On December 4, the Libertarian Party and the Constitution Party filed a lawsuit against the Kentucky definition of a qualified party. The case is Libertarian Party of Kentucky v Grimes, e.d. 3:15cv-86.
Kentucky is the only state in which it is impossible for a party to ever be ballot-qualified until it polls a particular share of the vote for President. The law requires 2% for President. No other index of support matters. Kentucky is one of only five states in which the only ballot-qualified parties since November 2000 have been the Democratic and Republican Parties. The others are New Hampshire, New Jersey, Oklahoma, and Pennsylvania (however, the ballot-qualified Libertarian Party in Georgia is only qualified for statewide office, not district and county office).
In the last 100 years, only four parties have met the Kentucky 2% presidential vote test. They are the Progressive Party in 1924, the American Party in 1968, the Anderson Coalition Party in 1980, and the Reform Party in 1996. History shows that voters are far more likely to support a party, other than the Democratic and Republican Parties, for office other than President. The Libertarian Party of Kentucky polled 3.08% for U.S. Senate in 2014, but that doesn’t count. Also it has almost 5,000 registered members, but that doesn’t count either.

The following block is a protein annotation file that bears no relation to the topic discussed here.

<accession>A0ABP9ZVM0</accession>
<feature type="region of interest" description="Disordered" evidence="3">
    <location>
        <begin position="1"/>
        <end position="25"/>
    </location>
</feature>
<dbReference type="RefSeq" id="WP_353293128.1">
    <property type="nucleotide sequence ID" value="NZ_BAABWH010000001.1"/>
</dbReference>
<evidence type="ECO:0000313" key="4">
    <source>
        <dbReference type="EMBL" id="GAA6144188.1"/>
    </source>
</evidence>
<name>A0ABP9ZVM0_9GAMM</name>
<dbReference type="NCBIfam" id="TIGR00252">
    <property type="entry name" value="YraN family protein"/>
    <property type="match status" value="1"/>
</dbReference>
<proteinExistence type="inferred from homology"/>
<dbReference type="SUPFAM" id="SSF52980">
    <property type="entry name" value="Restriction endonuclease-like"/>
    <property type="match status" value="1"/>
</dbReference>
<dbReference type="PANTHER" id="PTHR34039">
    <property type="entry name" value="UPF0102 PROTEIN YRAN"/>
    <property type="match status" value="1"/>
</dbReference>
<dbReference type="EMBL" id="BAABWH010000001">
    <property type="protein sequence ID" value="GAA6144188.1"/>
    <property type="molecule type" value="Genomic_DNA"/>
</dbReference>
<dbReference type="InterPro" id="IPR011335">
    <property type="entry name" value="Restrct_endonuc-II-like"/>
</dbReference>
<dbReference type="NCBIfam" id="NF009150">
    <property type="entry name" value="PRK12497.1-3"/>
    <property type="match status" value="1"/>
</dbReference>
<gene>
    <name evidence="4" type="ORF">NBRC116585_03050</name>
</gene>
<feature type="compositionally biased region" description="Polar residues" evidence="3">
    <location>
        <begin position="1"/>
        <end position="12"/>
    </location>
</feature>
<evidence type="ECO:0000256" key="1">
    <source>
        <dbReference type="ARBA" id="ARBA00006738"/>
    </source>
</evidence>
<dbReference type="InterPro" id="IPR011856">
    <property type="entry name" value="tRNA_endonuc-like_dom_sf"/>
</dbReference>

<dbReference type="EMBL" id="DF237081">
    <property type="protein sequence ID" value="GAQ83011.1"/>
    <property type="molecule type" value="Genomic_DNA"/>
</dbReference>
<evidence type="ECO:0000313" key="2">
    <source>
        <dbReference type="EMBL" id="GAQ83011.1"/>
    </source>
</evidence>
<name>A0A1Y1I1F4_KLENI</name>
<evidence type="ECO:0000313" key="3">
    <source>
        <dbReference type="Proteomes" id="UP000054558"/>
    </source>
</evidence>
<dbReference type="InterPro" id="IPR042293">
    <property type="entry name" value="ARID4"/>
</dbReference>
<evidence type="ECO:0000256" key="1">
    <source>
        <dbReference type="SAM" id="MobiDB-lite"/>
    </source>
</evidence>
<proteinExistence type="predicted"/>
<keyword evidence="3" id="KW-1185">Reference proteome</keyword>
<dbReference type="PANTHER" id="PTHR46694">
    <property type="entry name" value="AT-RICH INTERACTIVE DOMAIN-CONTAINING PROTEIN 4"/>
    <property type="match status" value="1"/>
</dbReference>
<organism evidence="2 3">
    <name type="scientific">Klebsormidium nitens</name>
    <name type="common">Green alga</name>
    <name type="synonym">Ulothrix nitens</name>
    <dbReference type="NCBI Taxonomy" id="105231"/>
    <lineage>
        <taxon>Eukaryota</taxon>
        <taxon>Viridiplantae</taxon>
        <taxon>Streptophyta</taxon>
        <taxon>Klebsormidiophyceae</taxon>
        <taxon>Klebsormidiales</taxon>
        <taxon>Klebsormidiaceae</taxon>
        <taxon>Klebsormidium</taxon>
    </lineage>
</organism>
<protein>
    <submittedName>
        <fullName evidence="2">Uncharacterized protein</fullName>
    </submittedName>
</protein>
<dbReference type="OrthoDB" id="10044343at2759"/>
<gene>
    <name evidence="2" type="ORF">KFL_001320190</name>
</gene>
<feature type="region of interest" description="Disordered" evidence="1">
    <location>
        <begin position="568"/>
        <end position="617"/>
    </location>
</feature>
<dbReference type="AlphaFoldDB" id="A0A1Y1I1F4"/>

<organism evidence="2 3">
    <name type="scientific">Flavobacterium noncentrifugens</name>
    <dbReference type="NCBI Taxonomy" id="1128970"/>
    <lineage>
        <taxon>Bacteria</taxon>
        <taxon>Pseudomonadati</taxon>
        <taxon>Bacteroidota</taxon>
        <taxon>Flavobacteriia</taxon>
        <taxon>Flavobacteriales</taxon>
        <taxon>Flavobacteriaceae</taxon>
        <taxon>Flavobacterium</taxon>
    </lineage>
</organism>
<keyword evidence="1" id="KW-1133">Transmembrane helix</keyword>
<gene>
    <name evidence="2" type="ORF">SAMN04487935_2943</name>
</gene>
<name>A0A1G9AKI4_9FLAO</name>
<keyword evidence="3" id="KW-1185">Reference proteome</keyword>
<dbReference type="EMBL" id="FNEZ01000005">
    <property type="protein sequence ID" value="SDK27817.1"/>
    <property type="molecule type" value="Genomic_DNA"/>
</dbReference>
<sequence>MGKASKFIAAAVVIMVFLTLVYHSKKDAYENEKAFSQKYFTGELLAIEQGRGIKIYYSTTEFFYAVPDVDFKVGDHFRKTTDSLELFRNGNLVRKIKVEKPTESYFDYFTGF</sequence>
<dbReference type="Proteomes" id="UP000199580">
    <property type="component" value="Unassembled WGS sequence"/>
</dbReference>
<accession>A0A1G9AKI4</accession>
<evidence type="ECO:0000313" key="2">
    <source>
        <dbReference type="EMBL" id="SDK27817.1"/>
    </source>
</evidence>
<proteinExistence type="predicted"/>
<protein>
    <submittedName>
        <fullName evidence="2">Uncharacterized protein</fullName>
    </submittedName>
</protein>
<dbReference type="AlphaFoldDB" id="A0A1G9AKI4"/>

The Kentucky definition of qualified party makes it impossible for a party that isn’t interested in running a presidential nominee from ever being qualified. Many states have one-state parties that do not participate in presidential elections, including the Working Families Parties in Connecticut, Oregon, South Carolina, and Vermont; many parties in Florida; the Independent Party of Hawaii; the United Independent Party of Massachusetts; the Independent Party of Oregon; the Moderate Party of Rhode Island; the American Party of South Carolina; and the Progressive Party of Vermont (except in 2000 the Vermont Progressives nominated Ralph Nader).